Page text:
TOTENBERG: The designers of the new constitution were trying to create a system of impartial justice. Still, one can't help but wonder about a more visceral justice, and why it is that after so many decades of brutal oppression, the non-white majority did not, in fact, take vengeance on the white oppressors. Albie Sachs' answer to that question is complicated. It combines the Gandhi tradition of non-violence - which started when Gandhi lived in South Africa - with the British tradition of judicial fairness, and the decades-long struggle by Nelson Mandela, Oliver Tambo, and other leaders whose aim was a non-racial society.
SACHS: We want to prove to our fellow South Africans - we want to prove to the world black and white can live together. This was like a vision. It was an aspiration.
TOTENBERG: There was, he says, a kind of ache to get beyond divisions. And at rock bottom, he says, neither whites nor nonwhites could survive alone.
SACHS: We actually needed each other.
TOTENBERG: So could he really just forgive and forget?
SACHS: Forgive, yes. Forget, no.
TOTENBERG: In that vein, Sachs recalls his meeting with one of the men who planted the bomb in his car. His name was Henri, an officer of the security police, who came to see Justice Sachs in his chambers to seek forgiveness. The two men talked for a very long time, until Sachs finally ended the meeting with these words.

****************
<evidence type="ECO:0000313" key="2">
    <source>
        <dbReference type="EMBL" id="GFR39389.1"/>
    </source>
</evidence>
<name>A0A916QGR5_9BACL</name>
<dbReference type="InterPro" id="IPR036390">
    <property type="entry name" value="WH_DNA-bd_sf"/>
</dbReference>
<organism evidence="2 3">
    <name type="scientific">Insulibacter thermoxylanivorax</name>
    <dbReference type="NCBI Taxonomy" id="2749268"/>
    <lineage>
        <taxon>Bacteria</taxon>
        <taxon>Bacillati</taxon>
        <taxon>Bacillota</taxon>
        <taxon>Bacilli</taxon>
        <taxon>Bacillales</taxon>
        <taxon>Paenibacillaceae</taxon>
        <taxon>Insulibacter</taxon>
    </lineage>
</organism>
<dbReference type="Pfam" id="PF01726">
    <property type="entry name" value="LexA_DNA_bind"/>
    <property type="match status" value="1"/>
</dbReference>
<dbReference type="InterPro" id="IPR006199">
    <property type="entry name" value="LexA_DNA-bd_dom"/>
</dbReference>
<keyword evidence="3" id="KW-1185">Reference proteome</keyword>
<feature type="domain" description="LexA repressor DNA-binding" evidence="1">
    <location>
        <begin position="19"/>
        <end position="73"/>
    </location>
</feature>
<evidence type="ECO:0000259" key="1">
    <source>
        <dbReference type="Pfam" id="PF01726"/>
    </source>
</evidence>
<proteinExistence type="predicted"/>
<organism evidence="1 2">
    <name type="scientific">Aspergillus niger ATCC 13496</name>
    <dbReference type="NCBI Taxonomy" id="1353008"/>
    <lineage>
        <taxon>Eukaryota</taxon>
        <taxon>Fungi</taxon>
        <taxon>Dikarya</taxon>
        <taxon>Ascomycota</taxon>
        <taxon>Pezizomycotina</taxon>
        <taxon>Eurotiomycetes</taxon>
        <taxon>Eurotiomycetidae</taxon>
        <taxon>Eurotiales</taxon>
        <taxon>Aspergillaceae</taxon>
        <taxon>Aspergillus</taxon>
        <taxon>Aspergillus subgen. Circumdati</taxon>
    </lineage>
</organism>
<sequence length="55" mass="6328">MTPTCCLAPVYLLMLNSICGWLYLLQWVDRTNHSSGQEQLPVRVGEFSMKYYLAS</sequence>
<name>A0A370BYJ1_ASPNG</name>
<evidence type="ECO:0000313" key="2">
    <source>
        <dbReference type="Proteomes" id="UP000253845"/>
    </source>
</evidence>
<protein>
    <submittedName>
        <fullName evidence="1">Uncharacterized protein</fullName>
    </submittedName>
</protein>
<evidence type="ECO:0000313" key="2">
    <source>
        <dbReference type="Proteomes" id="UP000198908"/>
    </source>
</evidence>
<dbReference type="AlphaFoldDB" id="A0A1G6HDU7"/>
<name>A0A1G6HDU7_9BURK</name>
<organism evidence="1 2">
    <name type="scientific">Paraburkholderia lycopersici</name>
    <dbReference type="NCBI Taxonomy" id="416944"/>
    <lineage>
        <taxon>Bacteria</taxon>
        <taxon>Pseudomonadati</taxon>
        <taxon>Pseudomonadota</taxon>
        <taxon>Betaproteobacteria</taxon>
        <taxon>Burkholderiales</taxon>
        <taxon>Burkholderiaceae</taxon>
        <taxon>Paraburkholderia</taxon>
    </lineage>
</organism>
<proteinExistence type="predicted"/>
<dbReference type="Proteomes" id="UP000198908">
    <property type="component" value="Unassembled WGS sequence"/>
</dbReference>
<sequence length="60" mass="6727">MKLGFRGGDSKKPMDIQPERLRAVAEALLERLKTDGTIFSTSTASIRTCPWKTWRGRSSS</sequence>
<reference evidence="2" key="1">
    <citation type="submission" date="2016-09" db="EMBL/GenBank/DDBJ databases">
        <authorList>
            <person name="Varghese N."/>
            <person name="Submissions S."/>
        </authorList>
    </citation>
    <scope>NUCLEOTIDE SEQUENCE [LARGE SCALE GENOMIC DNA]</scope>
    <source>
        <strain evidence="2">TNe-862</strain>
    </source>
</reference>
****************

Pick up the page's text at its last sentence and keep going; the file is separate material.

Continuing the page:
SACHS: Normally, when I say goodbye to somebody, I shake that person's hand. I can't shake your hand. But go to the Truth Commission, tell them what you know, and who knows, one day we'll meet.
TOTENBERG: After that, Sachs forgot about the man who tried to kill him, until many, many months later when he was at a big, raucous party.
SACHS: I hear a voice saying, Albie. I looked around: Albie. By God, it's Henri.
TOTENBERG: The two men found a quiet corner, and Henri told him that he had, in fact, gone to the Truth and Reconciliation Commission and told them everything he knew.
SACHS: And I said, Henri, I've only got your face to tell me that what you're saying is the truth. And I put out my left hand and I shook his hand. He went away absolutely elated, and I almost fainted. It was a real shock for me. But I heard afterwards that he'd been dancing around, and suddenly he left the party and he went home and he cried for two weeks. And that moved me. I'm not Henri's friend. I don't want to go to a movie with him, but we're starting to live in the same country. And to me, that's far more meaningful than if he'd been sent to jail.
TOTENBERG: It is, in Albie Sachs's view, soft vengeance. Nina Totenberg, NPR News, Washington.